Story of Resilience: A Mongolian wildlife protector's journey

March 1, 2024

"Suddenly, I felt warm breath of a wild animal next to my ears. I froze. And I wondered if that animal would clobber me and kill me. But it didn't. After a while, I glanced through my fingers and it was gone. A bear had come only to take her cub away. In my 11 years as a ranger, I have never been as terrified as I was at that time" says Magsar, ranger of Tengis-Shishged protected area, the Administration of Ulaan Taiga strictly protected areas.

Sh. Magsar, ranger of Tengis-Shishged protected area in the Administration of Ulaan Taiga strictly protected areas.

UNDP Mongolia

Given his profession, he spends most of his time amidst taiga, mountains, fields, and forests, navigating these landscapes through all seasons and often facing life-and-death situations. He is among over 1,000 rangers employed by the Strictly Protected Areas Network to protect the precious wildlife and natural environment.

Now in his 11th consecutive year as a ranger since 2013, he has dedicated his career to the Darkhadyn Khotgor area, his birthplace and the backdrop of his childhood, which gained state protection that year.

"I will never forget the day I encountered a bear. Venturing into the woods late, I decided to camp overnight near the river's source. After lighting a fire and setting my gun aside, I spotted a bear cub climbing a tree. Wondering about the mother's whereabouts, I was soon charged by a large, yellow bear. I have never called out for my mother so loudly in my life. In that moment, I screamed, covered my face, and crouched down. Fortunately, the bear did not attack. Indeed, bears are generally benign creatures unless they or their offspring feel threatened. This area is known to be home to bears. Last year there was a bear with even three cubs," he shared.

Magsar knows the 86,000 hectares of the river basin he is tasked with protecting like the back of his hand, embodying what it means to be a ranger. He takes pride in his work, aiming to contribute to the legacy of his magnificent country for future generations.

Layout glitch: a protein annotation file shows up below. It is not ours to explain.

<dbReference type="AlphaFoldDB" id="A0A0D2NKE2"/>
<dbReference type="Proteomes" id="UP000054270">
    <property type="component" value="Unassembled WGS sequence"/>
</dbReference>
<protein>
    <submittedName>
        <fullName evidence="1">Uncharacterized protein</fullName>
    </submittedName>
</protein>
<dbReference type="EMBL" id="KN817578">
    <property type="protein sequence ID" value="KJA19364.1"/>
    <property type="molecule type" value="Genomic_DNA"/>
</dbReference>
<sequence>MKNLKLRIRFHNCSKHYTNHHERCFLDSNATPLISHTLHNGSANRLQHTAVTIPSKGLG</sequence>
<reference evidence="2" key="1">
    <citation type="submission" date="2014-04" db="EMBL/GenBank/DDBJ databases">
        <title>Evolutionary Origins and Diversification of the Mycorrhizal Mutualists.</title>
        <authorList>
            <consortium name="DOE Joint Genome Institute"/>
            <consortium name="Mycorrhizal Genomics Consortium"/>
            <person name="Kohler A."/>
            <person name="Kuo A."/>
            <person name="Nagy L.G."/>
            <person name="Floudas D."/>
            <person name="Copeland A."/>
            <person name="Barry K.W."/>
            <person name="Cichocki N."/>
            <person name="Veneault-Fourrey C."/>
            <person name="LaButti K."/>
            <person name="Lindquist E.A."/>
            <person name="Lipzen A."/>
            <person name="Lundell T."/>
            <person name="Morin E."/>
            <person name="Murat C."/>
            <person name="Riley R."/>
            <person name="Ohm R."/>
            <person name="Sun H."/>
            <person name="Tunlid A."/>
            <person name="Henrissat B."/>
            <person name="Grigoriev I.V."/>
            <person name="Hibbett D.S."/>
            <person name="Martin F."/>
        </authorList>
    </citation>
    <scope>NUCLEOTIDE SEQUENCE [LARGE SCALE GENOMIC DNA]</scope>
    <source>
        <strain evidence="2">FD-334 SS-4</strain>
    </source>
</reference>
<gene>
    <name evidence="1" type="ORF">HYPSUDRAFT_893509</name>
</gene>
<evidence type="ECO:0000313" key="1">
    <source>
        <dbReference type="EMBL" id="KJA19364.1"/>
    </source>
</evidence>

His father, a hunter, imparted early lessons in co-existing with nature and respecting wildlife. This knowledge, along with insights into interacting with and safeguarding nature and wildlife, has been invaluable in his career.

"Historically hunters, like my father, hunted with respect for nature. For example, he refrained from hunting during the animals' birthing seasons. When one of my brothers mistakenly hunted a nursing deer, my father was so upset that he sent him away for three days, demanding he find the fawn. My mother secretly provided meals while he searched the forest. After three days, he found the fawn, and we raised it until it could be released back into the wild," he recalled.

"When we were children, wildlife such as deer and antelope were abundant. Due to unregulated hunting and trade, these species were nearly extinct in the area, but protection measures are helping the area to recover."

Initially, when the Khoridol Saridag region was protected, it hosted only 33 argali sheep. Conservation efforts have increased their numbers to over 160. Additionally, the risk of forest fires has significantly decreased, with no incidents in the area for the last decade. "We patrol and safeguard the area at least 14 days a month, year-round, adjusting surveillance equipment and implementing anti-poaching and fire prevention measures," he explained.

"In our region, the diversity of plant and animal life is astonishing. It's a place of unparalleled beauty, where bears, musk deer, deer, moose, argali, ibex, wild boars, and wolves share the same habitat," Magsar stated with pride.